Though I may soon lose my affordable healthcare, there is a Doctor both in and out of network whom I can always call on, through prayer. The cost is my sincerity. That is something I have less of than I imagine. I can try to strengthen my intention through service; loving service can flow as naturally as a smile or the energy of laughter among friends. Can I bring that wide-awake energy to working with refugees? To genocide prevention or to interfaith dialogue? What prevents me from taking that step?

Yesterday I met Mohiuddin Yusof, just back from three months visiting Rohingya refugees. In his case, what holds him back is lack of resources—for unlike the official charities, he can visit refugees living in Bangladesh that the government refuses access to. He has helped run a school for children, and says that 300 dollars a month will keep a school for eighty children running. Why no help? 

Others visiting Syrian refugee camps ask the same question. Why is help not flowing? In a time of hate love must be stronger. Love in action. This is the medicine.

We all start with ourselves, with our own fears and negativities. But we must manage to include all the haters in our understanding. We can put that little bit of green into the collection box; but think about how to engage directly to plant the seed of hope for the future. Even the howling voices of the media madhouse contains some beautiful harmonies. Even the angry, fearful and the lost. We can orchestrate, not hate.  This is a work in progress…… we may need to put our judgments and expectations aside a bit.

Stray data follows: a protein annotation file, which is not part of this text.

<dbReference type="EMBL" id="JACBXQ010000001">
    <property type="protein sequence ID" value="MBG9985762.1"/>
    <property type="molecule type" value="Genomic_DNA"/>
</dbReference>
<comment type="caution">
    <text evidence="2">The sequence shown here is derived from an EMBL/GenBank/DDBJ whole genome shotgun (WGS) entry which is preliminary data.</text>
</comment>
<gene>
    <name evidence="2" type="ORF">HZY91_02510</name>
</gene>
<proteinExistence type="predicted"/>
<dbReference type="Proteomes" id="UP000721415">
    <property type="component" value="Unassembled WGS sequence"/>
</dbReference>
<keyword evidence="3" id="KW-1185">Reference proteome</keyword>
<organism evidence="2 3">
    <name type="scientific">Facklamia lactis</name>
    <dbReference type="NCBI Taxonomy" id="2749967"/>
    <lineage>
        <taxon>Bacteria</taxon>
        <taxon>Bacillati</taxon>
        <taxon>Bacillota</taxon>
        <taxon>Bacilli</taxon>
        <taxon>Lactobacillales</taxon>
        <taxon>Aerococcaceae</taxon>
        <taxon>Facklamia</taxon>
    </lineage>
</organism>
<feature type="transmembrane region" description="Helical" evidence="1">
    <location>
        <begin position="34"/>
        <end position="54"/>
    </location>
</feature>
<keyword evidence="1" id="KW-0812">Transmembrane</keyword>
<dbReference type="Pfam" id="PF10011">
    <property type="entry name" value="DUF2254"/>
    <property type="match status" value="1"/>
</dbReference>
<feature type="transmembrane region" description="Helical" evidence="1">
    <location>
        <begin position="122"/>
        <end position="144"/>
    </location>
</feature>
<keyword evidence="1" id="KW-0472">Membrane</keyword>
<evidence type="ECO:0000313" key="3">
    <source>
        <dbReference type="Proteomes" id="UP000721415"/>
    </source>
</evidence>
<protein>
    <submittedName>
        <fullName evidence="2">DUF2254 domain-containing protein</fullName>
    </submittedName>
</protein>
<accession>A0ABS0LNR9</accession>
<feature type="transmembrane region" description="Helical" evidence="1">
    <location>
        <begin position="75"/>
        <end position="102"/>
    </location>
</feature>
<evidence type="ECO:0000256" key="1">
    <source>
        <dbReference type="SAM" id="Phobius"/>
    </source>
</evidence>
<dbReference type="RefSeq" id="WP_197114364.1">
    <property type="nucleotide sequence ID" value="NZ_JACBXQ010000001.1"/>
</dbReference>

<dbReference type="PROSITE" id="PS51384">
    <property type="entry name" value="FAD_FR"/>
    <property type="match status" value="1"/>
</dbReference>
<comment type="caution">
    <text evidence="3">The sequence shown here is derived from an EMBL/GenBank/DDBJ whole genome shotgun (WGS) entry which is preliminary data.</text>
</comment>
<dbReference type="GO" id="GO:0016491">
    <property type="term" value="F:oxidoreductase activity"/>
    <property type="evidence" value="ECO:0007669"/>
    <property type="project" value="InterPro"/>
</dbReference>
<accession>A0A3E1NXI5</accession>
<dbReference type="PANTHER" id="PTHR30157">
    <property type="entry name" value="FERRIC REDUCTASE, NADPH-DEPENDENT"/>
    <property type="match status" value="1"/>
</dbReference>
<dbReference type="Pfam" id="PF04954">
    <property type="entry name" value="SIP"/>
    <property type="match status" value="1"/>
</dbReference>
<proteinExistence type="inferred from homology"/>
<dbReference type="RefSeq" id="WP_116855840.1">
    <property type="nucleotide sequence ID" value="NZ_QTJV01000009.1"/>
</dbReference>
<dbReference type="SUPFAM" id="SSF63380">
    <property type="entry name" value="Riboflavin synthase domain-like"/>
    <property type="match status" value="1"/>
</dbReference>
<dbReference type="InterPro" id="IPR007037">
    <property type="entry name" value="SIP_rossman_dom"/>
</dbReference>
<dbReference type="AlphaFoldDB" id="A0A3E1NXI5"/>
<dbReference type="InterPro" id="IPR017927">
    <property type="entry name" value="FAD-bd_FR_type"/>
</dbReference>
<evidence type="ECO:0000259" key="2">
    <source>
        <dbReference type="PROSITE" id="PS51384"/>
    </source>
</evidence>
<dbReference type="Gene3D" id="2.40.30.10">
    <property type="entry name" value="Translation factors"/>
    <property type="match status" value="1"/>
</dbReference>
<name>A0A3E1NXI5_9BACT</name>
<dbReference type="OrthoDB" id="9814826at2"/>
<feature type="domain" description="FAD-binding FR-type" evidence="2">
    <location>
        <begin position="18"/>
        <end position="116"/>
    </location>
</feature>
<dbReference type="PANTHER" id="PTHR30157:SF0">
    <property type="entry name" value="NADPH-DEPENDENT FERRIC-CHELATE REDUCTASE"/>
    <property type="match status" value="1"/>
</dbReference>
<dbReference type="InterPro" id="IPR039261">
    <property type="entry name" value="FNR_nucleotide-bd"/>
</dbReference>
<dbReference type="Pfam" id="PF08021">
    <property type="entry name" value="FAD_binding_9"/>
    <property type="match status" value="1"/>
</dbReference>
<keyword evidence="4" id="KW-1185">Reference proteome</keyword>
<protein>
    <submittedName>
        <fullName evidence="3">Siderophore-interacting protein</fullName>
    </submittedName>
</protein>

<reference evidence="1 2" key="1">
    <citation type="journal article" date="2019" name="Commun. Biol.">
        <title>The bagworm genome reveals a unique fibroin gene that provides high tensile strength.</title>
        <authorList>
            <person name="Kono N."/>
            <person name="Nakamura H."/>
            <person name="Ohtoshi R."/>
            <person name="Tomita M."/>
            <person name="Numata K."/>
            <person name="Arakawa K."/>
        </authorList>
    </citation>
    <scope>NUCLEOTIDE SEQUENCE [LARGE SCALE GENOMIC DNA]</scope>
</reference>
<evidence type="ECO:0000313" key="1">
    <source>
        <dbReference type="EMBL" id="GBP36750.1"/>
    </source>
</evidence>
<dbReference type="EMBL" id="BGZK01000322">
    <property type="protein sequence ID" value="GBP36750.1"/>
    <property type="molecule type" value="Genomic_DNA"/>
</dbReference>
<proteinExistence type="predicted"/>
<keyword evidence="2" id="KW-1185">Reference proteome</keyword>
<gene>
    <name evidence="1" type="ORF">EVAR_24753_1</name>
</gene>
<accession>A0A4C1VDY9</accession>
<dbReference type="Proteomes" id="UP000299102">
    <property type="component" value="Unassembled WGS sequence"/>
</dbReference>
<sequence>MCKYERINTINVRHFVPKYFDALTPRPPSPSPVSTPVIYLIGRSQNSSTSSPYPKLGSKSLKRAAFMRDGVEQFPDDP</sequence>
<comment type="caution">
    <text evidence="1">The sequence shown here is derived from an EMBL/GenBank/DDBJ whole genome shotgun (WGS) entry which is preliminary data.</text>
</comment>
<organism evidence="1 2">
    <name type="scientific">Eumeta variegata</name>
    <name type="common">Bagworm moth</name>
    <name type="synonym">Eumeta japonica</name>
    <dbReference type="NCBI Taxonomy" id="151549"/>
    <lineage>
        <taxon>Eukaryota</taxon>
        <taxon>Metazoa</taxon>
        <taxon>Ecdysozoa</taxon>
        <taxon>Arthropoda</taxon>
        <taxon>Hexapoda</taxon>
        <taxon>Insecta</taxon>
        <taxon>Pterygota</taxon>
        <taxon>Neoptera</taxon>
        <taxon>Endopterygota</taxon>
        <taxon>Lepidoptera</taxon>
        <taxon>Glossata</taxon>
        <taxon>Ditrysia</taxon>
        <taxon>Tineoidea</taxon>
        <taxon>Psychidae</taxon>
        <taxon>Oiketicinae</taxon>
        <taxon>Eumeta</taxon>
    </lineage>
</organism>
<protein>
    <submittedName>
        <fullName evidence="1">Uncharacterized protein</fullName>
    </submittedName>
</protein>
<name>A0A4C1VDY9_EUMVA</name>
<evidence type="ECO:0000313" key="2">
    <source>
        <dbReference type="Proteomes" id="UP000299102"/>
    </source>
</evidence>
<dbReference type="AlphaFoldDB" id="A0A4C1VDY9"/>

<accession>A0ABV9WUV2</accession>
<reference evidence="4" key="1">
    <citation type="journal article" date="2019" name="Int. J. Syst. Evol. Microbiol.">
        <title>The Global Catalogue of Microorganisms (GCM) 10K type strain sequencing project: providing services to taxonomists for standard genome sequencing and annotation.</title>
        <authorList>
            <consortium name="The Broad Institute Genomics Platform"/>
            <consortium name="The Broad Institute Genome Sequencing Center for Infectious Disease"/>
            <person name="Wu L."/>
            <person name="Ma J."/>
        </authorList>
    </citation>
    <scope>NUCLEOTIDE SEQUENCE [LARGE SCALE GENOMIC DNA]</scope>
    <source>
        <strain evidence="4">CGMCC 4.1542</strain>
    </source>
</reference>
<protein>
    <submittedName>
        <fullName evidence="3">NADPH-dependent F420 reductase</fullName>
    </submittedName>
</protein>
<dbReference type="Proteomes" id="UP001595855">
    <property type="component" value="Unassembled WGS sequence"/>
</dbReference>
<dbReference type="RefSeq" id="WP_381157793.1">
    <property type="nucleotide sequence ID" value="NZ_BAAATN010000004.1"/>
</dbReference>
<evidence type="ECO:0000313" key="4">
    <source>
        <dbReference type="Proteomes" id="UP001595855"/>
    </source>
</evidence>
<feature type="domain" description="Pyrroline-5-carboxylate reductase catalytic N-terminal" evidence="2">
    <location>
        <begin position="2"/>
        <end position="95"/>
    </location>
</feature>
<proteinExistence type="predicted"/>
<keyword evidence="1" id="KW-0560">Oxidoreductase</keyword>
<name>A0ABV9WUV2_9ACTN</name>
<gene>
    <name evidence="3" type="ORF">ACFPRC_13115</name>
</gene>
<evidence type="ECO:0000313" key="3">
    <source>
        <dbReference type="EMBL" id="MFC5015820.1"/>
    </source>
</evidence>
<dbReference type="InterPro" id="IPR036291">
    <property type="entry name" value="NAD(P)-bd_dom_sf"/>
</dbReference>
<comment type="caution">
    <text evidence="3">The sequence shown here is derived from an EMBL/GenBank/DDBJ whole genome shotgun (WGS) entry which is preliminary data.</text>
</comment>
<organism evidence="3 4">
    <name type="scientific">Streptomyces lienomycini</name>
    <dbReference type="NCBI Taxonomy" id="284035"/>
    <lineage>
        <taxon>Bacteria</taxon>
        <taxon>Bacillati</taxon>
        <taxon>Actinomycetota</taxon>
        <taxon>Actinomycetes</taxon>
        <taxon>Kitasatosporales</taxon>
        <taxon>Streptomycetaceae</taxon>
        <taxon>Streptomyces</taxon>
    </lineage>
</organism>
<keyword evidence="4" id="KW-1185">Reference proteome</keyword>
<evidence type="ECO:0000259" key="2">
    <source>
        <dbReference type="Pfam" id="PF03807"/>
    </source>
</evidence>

May Allah guide us in His limitless compassion!

 

20 Jul 2017 697 Views

Posted By: Adem Carroll

Adem Carroll is currently New York and United Nations Program Director for Burma Task Force USA. With a background in human rights advocacy, Adem worked for five years for Islamic Circle of North America (ICNA Relief) after the 9/11 terror attacks. There he directed a program providing emergency legal and financial help to over 825 detainees and their families after 9/11. Adem was also founder of Muslim Consultative Network (now called Muslim Community Network) in late 2003 and served as Chairman and later as Executive Director, directing the Nafis Salaam anti-smoking program for Muslim community in partnership with Islamic Medical Association of North America. Adem is or has been an active steering committee member of several interfaith coalitions, including the Metro New York Religious Campaign Against Torture; the Flushing Interfaith Council; and New York Disaster Interfaith Services. He has worked as a visiting professor and written papers for conferences including the Duke-UNC Graduate Islamic Studies Conference and International Center for Ethno-Religious Mediation (ICERM) conference. He writes also for Muslim publications and served as producer of Global Movements Urban Struggles on WBAI radio from 2004 through 2014.